Although such practice might contain variations, basically share ownership schemes can be divided into two forms of reward practices, share incentive plan, a plan for purchasing shares in the organisation, or save-as-you earn-schemes, which is the practice of giving the opportunity for employees to buy share in the company in a particular period in the future with discounts or by today’s prices (Armstrong, 2007). Microsoft is an example of a company that successfully implemented the share options as a reward (Priyadarshini, 2005). The purpose of implementing such practice is consistent with the strategic reward management direction, and accordingly offered to those employees who are considered “a long‐term asset of the company” (Priyadarshini, 2005). Certainly, the company does not offer such options to all employees, where the differentiation of the type of reward offered is based on position and experience with the company, and the value perceived to be held by a selected employee. In that regard, the criteria and the measures established by the company for performance, through semi‐annual performance reviews (Priyadarshini, 2005).
A variation of such form of reward can be seen through the incentive offered by Google, Inc, which offered restricted stock to employees for completing a certain project, which in addition to appraising performance, aimed at providing incentives to apply for job at Google. Accordingly, the company distributed the shares according to each individual contribution with the company (HAFNER, 2005). Indeed, such practice might not be applicable to all companies and considering the value of the shares, it is not a wise decision to be implemented in a recession, for example. Nevertheless, it sets the example on how the company connects its own prosperity with the prosperity of their employees, and makes them interested not in the achievement of a certain team or project, but the company as a whole. Comparing to such incentive as performance unit, which is a cash payment at the end of a long-term performance period, the employees will not focus only on a single period alone (Moniz, 2010). The need for constant evaluation can be seen through the general scheme for evidence-based – rewards management (EBRM), which steps can be seen through the following figure.
Thus, it can be stated that the main aspect on which employers should focus is determining the criteria of success and attach them to what the rewards should constitute to the employees. Monitoring, evaluating, and revising those criteria and objectives will make sure that the reward strategy corresponds to the changes in the environment. Such changes might include the necessity for cost reductions as well.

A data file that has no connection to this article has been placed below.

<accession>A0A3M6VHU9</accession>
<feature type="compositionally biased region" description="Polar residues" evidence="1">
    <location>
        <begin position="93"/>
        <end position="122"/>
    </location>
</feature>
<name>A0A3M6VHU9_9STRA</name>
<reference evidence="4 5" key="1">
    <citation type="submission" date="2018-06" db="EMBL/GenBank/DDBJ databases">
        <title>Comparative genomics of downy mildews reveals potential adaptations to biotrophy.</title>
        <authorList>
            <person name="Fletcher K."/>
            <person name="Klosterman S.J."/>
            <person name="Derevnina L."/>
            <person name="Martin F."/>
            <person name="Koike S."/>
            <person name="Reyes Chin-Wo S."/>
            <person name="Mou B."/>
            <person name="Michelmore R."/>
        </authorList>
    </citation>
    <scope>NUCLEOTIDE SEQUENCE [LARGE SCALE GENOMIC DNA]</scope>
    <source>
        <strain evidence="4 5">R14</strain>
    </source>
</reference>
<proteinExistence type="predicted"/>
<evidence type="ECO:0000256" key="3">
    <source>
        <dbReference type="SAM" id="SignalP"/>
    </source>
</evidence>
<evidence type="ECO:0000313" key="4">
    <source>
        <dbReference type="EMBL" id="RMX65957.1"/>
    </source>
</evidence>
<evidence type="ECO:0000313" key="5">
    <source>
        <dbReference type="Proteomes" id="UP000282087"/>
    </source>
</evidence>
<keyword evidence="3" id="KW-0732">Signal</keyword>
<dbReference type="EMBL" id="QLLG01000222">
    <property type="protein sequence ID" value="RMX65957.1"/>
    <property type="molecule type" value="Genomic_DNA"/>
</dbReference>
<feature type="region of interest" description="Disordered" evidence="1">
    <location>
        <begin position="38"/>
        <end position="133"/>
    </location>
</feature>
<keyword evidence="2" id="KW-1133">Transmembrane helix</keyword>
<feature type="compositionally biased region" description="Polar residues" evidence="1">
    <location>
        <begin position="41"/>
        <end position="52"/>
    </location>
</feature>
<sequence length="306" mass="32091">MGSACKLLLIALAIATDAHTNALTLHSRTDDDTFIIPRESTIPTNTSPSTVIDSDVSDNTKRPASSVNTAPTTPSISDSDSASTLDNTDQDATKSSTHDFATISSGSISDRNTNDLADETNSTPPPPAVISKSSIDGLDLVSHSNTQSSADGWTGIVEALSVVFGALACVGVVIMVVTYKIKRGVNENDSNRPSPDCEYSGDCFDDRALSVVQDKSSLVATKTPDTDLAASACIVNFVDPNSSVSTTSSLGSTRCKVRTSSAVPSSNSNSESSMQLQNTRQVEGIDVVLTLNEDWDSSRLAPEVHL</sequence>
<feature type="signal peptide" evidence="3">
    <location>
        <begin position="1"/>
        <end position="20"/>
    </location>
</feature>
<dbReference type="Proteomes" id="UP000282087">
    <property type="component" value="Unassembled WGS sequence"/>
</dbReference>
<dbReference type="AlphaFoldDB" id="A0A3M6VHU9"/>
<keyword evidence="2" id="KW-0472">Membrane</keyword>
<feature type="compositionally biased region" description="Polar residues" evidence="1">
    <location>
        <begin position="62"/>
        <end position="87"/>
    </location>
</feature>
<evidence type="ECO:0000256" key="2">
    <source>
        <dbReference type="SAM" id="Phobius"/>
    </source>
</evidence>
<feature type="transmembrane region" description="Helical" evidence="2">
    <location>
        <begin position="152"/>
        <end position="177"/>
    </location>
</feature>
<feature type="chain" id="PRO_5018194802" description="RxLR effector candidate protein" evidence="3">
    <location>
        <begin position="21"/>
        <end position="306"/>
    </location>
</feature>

The aims of reducing costs and improving performance present a dilemma to employers in general, and HRM in particular in terms of developing new schemes of performance rewards. The present report provided an analysis of the common reward practices, their advantages and drawbacks, along with a way such practices shall be moving in the future. The report started with analyzing the literature on the problems of rewards management, specifically performance rewards. The main statement was based on that implementing different practices in rewards management might achieve desired performance improvement, and if not reduce costs, it at least can eliminate unnecessary expenditures.
The findings of surveys regarding rewards practices revealed that cash is a common reward, regardless of the size of the company, although development initiatives can be found as well. Cash and extrinsic motivation in general, was argued to have several drawbacks among which the focus on a single aspect and the undermining of intrinsic motivation can specifically outlined. The report cited evidences from researches in healthcare setting where, there might be differences in the way the reward might influence performance. For many of employers such optimisation might be seen as a sequence of attempted innovative strategies in performance rewards, which subsequently are changed because they failed to deliver.
Setting generalised outcome as a measure of improved performance might inhibit employees from taking risk and focusing on the overall success of the business. Other drawbacks are related to specific types of performance rewards such as bonus. The general consensus on such types of rewards is that beneficial treatment of employers, rather than employees, specifically in industries in which the downturn is not associated with the performance of employees. The report provided examples of retail industry in which employees, despite their efforts might not receive rewards, due to the decrease of consumers spending, caused by changes in the business environment.